320 GB
Realtek Semiconductor
Co., Ltd.
Wireless LAN
IoTgw2Raspberry Pi 3
B+ Board
Quad Core
1 GB
16 GB Micro
2.4 & 5 GHz
Wireless LAN
Server1Laptop Toshiba
Satellite Pro
Genuine Intel®
U7300 1.30 GHz
Dual Core
320 GB
Realtek Semiconductor
Co., Ltd.
Wireless LAN
Server2Raspberry Pi 3
B+ Board
Quad Core
1 GB
16 GB Micro SD
2.4 & 5 GHz
Wireless LAN
Table 3. Operating Systems Comparison.
Table 3. Operating Systems Comparison.
MCU (bits)8/16/328/16/3216/32/648/1632/64
ulP (IPv4 and IPv6) and
GNRC stack,
No integration,
sleep nodes
CPU power
Real-time OSNoYesYesNoNo
Table 4. Local experimental scenarios with combination of the different parameters.
Table 4. Local experimental scenarios with combination of the different parameters.
ExperimentsMessage SizeNumber of MessagesTopology
Table 5. FIT-IoT experimental scenarios.
Table 5. FIT-IoT experimental scenarios.
ExperimentIAT (ms)Message SentNumber of SendersNumber of Receivers
MQTT 11000511
MQTT 21500011
MQTT 310005194
MQTT 415000194
MQTT 51000470 (5 each)941
MQTT 614700 (50 each)941
MQTT 715000 (100 each)5047
CoAP 11000511
CoAP 21500011
CoAP 310005194
CoAP 415000194
CoAP 51470 (5 each)941
CoAP 614700 (50 each)941
CoAP 715000 (100 each)5047
Table 6. MQTT results for topology 1 and fixed message size.
Table 6. MQTT results for topology 1 and fixed message size.
1 msTTC20.866.3427.619.3122.303.93
10 msTTC18.8113.0038.206.7511.858.06
1000 msTTC84.6217.48110.8157.4089.2510.83
Table 7. CoAP results for topology 1 and fixed message size.
Table 7. CoAP results for topology 1 and fixed message size.
1 msTTC11.990.9213.3710.6812.020.57
10 msTTC14.881.2316.7613.0614.920.76
1000 msTTC1015.28119.601349.20950.60977.3074.13
Table 8. OPC UA results for topology 1 and fixed message size.
Table 8. OPC UA results for topology 1 and fixed message size.
1 msTTC22.021.3424.8220.3122.020.83
10 msTTC30.923.7639.9027.0529.542.33
1000 msTTC47.4234.54125.2326.5632.4321.41
Table 9. MQTT results for topology 1 and variable message size.
Table 9. MQTT results for topology 1 and variable message size.
1 msTTC138.62171.90485.1822.5547.37106.54
10 msTTC10.676.9229.466.798.064.29
1000 msTTC80.329.5594.2768.0179.875.92
Table 10. CoAP results for topology 1 and variable message size.
Table 10. CoAP results for topology 1 and variable message size.
1 msTTC16.812.8422.2214.5415.611.76
10 msTTC12.522.0116.119.7012.211.24
1000 msTTC74.099.0992.5059.2074.105.64
Table 11. OPC UA results for topology 1 and variable message size.
Table 11. OPC UA results for topology 1 and variable message size.
1 msTTC59.410.7667.1059.4165.610.47
10 msTTC42.1332.3167.1043.1359.4120.02
1000 msTTC437.071279.654079.0026.7632.79793.12
Table 12. MQTT results for topology 2 and fixed message size.
Table 12. MQTT results for topology 2 and fixed message size.
1 msTTC44.1524.4480.3516.1445.3345.33
10 msTTC34.3240.22107.438.699.2224.93
1000 msTTC76.9110.2888.4158.3175.806.37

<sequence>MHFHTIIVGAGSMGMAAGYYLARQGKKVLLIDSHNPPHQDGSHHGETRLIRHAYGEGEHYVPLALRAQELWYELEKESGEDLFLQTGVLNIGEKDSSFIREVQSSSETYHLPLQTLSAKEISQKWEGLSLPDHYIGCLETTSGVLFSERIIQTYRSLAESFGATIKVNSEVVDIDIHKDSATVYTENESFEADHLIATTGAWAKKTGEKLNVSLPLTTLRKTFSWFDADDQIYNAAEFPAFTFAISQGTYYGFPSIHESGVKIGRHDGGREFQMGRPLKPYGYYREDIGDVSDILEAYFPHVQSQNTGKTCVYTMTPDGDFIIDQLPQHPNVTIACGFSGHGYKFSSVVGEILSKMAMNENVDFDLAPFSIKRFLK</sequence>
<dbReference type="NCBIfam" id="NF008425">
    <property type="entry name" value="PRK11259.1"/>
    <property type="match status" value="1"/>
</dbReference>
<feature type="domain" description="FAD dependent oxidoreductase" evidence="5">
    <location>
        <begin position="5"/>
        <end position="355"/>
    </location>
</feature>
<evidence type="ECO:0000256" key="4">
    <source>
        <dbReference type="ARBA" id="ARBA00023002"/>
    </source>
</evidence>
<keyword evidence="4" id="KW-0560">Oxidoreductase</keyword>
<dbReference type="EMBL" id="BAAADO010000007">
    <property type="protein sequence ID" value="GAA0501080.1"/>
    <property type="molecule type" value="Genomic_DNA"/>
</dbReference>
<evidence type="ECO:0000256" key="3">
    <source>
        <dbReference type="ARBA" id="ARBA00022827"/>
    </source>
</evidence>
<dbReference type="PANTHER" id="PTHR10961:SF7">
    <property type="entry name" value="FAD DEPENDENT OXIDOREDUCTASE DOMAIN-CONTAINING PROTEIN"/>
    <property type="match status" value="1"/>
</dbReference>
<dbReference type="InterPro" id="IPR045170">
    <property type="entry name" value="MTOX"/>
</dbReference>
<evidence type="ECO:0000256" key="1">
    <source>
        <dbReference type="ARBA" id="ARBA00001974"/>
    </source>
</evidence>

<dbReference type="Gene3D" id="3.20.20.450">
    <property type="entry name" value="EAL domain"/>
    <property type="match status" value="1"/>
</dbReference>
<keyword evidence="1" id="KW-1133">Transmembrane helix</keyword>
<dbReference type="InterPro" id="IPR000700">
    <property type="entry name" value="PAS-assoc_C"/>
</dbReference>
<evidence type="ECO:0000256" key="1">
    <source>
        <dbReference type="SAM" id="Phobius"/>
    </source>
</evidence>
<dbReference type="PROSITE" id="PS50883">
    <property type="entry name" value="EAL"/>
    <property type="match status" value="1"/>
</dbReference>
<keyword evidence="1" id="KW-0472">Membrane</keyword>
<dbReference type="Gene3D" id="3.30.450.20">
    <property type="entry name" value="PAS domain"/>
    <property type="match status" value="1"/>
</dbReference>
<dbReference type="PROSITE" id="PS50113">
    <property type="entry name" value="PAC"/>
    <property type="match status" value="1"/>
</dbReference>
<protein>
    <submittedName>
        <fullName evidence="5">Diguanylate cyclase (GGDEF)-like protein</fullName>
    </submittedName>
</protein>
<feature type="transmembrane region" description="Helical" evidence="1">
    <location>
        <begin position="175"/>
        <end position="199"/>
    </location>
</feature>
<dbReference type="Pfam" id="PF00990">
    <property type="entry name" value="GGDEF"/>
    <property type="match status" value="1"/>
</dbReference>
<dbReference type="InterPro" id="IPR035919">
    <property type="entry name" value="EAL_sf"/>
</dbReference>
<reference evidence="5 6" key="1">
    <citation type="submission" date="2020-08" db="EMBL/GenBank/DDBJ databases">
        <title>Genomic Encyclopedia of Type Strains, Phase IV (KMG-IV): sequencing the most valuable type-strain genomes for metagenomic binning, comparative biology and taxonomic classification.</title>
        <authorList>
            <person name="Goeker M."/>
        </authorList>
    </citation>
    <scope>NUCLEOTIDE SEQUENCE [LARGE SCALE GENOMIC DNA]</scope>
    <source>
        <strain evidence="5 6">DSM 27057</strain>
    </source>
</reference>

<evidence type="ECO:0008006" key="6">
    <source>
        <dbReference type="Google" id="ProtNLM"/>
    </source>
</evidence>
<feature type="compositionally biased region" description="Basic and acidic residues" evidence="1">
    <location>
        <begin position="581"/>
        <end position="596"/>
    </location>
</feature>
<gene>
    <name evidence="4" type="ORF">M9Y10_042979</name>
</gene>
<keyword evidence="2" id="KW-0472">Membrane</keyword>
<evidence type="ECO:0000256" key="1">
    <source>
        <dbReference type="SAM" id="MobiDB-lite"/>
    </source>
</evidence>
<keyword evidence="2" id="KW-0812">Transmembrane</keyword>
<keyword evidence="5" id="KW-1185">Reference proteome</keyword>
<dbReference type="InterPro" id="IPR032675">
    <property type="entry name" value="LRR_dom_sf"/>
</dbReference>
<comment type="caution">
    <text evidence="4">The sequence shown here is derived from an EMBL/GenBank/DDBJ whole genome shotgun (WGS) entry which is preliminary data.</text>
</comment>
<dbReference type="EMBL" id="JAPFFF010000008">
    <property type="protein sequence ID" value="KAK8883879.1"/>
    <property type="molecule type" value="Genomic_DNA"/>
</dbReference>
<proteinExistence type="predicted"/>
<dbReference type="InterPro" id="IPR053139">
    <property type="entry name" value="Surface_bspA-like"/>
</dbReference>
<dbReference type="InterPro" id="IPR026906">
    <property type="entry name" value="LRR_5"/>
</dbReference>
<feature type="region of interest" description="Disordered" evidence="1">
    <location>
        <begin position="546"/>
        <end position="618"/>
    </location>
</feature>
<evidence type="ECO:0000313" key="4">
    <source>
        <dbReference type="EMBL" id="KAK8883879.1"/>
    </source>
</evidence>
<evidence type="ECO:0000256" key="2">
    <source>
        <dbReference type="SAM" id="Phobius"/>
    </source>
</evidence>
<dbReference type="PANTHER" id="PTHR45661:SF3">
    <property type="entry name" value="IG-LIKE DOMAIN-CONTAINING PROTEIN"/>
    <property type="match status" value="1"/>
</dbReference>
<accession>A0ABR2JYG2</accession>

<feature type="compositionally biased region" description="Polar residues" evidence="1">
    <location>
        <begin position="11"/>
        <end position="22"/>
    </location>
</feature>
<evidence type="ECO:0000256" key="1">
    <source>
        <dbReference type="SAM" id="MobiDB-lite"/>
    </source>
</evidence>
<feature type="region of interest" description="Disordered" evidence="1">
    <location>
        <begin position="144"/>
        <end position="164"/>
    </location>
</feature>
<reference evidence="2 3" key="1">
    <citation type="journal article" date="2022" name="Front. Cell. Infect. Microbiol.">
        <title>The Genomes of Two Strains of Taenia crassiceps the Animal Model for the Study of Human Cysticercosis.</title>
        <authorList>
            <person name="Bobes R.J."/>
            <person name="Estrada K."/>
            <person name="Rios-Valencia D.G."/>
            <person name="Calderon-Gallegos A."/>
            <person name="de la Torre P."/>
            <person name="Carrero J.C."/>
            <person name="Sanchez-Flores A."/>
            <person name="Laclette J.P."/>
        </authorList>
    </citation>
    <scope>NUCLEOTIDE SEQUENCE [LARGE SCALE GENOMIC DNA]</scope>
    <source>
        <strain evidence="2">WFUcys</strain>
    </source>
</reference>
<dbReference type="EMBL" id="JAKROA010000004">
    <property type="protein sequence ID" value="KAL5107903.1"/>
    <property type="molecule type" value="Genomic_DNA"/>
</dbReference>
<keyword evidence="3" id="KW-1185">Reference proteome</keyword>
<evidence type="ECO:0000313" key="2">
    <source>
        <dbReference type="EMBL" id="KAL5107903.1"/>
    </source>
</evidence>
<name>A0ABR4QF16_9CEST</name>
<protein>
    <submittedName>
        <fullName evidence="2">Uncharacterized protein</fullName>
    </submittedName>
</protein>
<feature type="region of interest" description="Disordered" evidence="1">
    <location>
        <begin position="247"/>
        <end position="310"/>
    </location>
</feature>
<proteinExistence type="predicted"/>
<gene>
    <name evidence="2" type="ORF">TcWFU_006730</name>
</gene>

Table 13. COAP results for topology 2 and fixed message size.
Table 13. COAP results for topology 2 and fixed message size.
1 msTTC7.281.349.665.367.060.83
10 msTTC16.207.7328.727.1514.684.79
1000 msTTC70.229.8289.6055.6071.506.08
Table 14. OPC UA results for topology 2 and fixed message size.
Table 14. OPC UA results for topology 2 and fixed message size.
1 msTTC74.2313.0697.3062.7868.728.09
10 msTTC62.346.0073.0255.5161.233.72
1000 msTTC69.4829.66152.8151.2161.8318.38
Table 15. MQTT results for topology 2 and variable message size.
Table 15. MQTT results for topology 2 and variable message size.
1 msTTC105.26209.97702.0120.3039.41130.14
10 msTTC15.764.7626.1611.9513.532.95
1000 msTTC90.9911.96106.3667.6092.027.41
Table 16. CoAP results for topology 2 and variable message size.
Table 16. CoAP results for topology 2 and variable message size.
1 msTTC10.474.0518.897.558.732.51
10 msTTC20.2514.5150.729.6713.508.99
1000 msTTC118.33144.31517.0022.6779.7089.44
Table 17. OPC UA results for topology 2 and variable message size.
Table 17. OPC UA results for topology 2 and variable message size.
1 msTTC65.620.7667.1064.6765.610.47
10 msTTC60.503.6166.7856.7159.792.24
1000 msTTC56.307.2272.0947.4255.604.48
Table 18. FIT-IoT scenarios with parameters and results obtained.
Table 18. FIT-IoT scenarios with parameters and results obtained.
ExperimentSendersReceiversMessagesIAT (ms)TTC
Packet Loss
Controlled Experiments
MQTT 1115100035.170
CoAP 11151000185.170
MQTT 2115000119.610
CoAP 21150001246.330
1 to Many Experiments
MQTT 319451000136.970
CoAP 3194510004220.020
MQTT 41945000178,897.4665.16
CoAP 4194500014526.390.04
Many to 1 Experiments
MQTT 59415/sender1000102.2320
CoAP 59415/sender10002631.620
MQTT 694150/sender10005419.860
CoAP 694150/sender10004351.830.003
Many to Many Experiments
MQTT 75047100/sender1000117,814.030.01
CoAP 75047100/sender13611.390.131
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Silva, D.; Carvalho, L.I.; Soares, J.; Sofia, R.C. A Performance Analysis of Internet of Things Networking Protocols: Evaluating MQTT, CoAP, OPC UA. Appl. Sci. 2021, 11, 4879.

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Silva D, Carvalho LI, Soares J, Sofia RC. A Performance Analysis of Internet of Things Networking Protocols: Evaluating MQTT, CoAP, OPC UA. Applied Sciences. 2021; 11(11):4879.

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Silva, Daniel, Liliana I. Carvalho, José Soares, and Rute C. Sofia. 2021. "A Performance Analysis of Internet of Things Networking Protocols: Evaluating MQTT, CoAP, OPC UA" Applied Sciences 11, no. 11: 4879.